Post Christopher Dring's coverage of ABK, I don't take GI seriously anymore. And don't read anybody else there. Hell, even sales reporting from him are relatively often not neutral at all. From the public faces, the only one neutral person is probably Matt Piscatella who provides numbers and his opinion does not slant the numbers themselves.

Tom Henderson used to report some cool stuff and he still does from time to time, but when he got his website he started to lean towards clickbait.

From proper journalists aside Schreier, I can't even name anybody else. While I don't agree with his personal opinions, his reports are quite good. I recall somebody from IGN was kinda good - one person? - but I don't remember the name of that girl.

Videogame journalism is for the most part an extentions of publisher/platform holders and their marketing campagins.
Quite often it is true. Especially when media is desperately afraid to be blacklisted by the platform holder or when they have friends in some studios.

There are too much clickbait in the existing media outlets, which is understandable as they want to get as much traffic as possible. But in that case I can get the same thing on Twitter. By and large, in my opinions the reasons for decline of the traditional media are the following
  • Outdated websites
    • I haven't visited IGN for years, but do they still have forums or anything? No idea really and other websites seem to stuck in 2010s and comment sections are straight from the previous century or something at this point. Just unpleasant to use.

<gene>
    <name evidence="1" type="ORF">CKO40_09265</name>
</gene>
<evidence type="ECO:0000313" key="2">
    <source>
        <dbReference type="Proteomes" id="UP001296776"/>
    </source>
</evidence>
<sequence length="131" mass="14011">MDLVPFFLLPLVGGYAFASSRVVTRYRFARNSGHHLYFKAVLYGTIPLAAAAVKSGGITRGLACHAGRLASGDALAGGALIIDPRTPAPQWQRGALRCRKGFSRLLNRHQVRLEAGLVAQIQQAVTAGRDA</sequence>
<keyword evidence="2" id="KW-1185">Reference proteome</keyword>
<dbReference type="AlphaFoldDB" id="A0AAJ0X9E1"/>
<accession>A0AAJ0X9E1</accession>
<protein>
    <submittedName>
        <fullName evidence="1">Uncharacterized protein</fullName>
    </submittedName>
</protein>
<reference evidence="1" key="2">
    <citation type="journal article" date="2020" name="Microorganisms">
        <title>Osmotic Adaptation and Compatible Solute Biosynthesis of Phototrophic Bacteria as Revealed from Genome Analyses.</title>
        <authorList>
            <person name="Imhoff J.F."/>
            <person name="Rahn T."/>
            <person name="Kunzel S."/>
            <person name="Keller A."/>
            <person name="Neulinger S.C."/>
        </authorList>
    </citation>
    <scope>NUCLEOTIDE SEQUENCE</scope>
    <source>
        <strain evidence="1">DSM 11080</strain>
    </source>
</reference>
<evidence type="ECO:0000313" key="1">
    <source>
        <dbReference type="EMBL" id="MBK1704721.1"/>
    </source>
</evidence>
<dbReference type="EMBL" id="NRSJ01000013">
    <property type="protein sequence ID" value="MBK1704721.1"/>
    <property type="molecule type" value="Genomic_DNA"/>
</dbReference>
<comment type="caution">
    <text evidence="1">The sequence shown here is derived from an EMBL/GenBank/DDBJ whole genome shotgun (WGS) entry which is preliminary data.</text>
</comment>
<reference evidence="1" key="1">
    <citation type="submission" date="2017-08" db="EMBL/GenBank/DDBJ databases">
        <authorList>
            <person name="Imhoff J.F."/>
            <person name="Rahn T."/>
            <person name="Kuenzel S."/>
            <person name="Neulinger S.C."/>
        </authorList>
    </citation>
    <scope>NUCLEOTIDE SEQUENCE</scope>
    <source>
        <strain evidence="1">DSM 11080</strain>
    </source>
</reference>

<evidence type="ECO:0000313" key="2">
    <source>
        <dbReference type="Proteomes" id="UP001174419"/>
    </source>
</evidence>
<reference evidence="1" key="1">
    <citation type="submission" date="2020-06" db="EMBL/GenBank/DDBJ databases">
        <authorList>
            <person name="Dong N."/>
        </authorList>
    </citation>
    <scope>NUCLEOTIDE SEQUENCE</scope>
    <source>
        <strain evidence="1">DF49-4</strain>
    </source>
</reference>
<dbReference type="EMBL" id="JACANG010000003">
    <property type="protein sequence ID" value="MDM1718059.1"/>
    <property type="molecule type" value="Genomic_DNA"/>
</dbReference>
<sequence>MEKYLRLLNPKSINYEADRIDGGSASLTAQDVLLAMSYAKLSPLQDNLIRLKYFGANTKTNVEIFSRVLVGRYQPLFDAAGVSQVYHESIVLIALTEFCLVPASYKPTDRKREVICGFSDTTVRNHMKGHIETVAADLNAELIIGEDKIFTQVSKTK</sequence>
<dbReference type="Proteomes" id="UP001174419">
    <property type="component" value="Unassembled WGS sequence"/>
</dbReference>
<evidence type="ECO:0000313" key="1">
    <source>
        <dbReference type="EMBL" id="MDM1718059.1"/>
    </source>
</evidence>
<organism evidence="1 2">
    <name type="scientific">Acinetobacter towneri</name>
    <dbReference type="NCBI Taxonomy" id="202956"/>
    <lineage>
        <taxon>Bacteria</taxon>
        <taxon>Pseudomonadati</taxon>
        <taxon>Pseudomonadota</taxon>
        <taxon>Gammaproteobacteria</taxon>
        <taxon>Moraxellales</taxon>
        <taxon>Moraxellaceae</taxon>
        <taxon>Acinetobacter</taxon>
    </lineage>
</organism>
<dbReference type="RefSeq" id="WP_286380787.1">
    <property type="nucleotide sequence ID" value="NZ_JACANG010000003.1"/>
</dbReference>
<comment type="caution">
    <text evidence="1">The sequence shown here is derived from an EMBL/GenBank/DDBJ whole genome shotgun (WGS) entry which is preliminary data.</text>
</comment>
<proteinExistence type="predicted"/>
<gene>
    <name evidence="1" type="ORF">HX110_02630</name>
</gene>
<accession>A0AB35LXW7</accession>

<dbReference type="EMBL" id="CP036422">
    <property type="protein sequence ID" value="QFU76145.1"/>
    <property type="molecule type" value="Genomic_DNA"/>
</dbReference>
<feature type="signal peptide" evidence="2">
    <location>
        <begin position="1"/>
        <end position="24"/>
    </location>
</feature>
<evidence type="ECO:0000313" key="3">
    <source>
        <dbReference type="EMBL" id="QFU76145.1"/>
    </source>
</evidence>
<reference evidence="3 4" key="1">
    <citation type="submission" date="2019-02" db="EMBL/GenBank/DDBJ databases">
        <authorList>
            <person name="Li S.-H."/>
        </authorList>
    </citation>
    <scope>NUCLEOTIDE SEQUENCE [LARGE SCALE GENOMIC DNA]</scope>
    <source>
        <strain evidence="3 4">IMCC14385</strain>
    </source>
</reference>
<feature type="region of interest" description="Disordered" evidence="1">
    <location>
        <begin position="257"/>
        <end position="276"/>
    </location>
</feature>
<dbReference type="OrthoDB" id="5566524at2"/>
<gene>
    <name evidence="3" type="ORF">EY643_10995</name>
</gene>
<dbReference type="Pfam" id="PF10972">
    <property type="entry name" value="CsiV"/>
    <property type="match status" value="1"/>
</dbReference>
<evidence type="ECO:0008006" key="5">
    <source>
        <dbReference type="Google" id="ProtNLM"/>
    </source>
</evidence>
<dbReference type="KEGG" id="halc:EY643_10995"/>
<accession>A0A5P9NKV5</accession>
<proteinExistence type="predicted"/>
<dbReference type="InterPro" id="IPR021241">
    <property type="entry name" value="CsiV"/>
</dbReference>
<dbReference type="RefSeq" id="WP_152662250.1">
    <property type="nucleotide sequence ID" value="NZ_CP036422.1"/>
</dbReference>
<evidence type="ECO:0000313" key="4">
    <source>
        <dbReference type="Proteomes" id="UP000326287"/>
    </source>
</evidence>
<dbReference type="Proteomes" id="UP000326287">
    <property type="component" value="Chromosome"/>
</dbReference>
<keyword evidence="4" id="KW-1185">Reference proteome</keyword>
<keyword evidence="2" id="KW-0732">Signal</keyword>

• Clickbait
    • While I understand that they are trying to catch the traffic, I don't really need to see Starfield score being reposted seven times during the week (or more). Plus some websites are trying to be edgy in their attempts to chase clicks. It is like Kotaku that turned into a meme tabloid at this point.
  • Lack of engagement
    • I mean if the author of the article is much more active in the Twitter comment section than on his own website....What else to say there? Just like with gaming, the modern discourse - while it might be a bit more toxic than it should be - requires engagement. Reading plain articles without comments is just not interesting anymore.
  • Opinion match
    • If I see an outlet producing more and more articles or opinions that I don't agree with, I won't follow it anymore. There is no shortage of channels and boards I can follow.
  • Bias
    • Not much to comment there, but as an example - post KF not willing to report on Insomiac's leak due to them having friends there, I have completely written them off and stopped following them. You can't be serious when you happily posted about Xbox and Capcom leaks.
  • Entitlement
    • I completed abandoned and muted all those Reedpop's websites when they complained about not getting review codes for Starfield. And at that time I still believed that Eurogamer was a proper outlet.
Fundamental issue is that if you cannot provide an unbiased opinion, you should not be surprised if people are not willing to follow you if their opinion does not match with yours.

I think even IGN will fall eventually and become more like an event platform or something (I think it is already kinda is), because anybody with a camera or a stream can have an opinion whose value is not less worthy than a person publishing on IGN, GameRadar or Gamespot. Sure they don't have weight on metacritic, but that's all. There is too much personal feelings in the modern reviews and reports - which make it no different from Reddit or forum posts.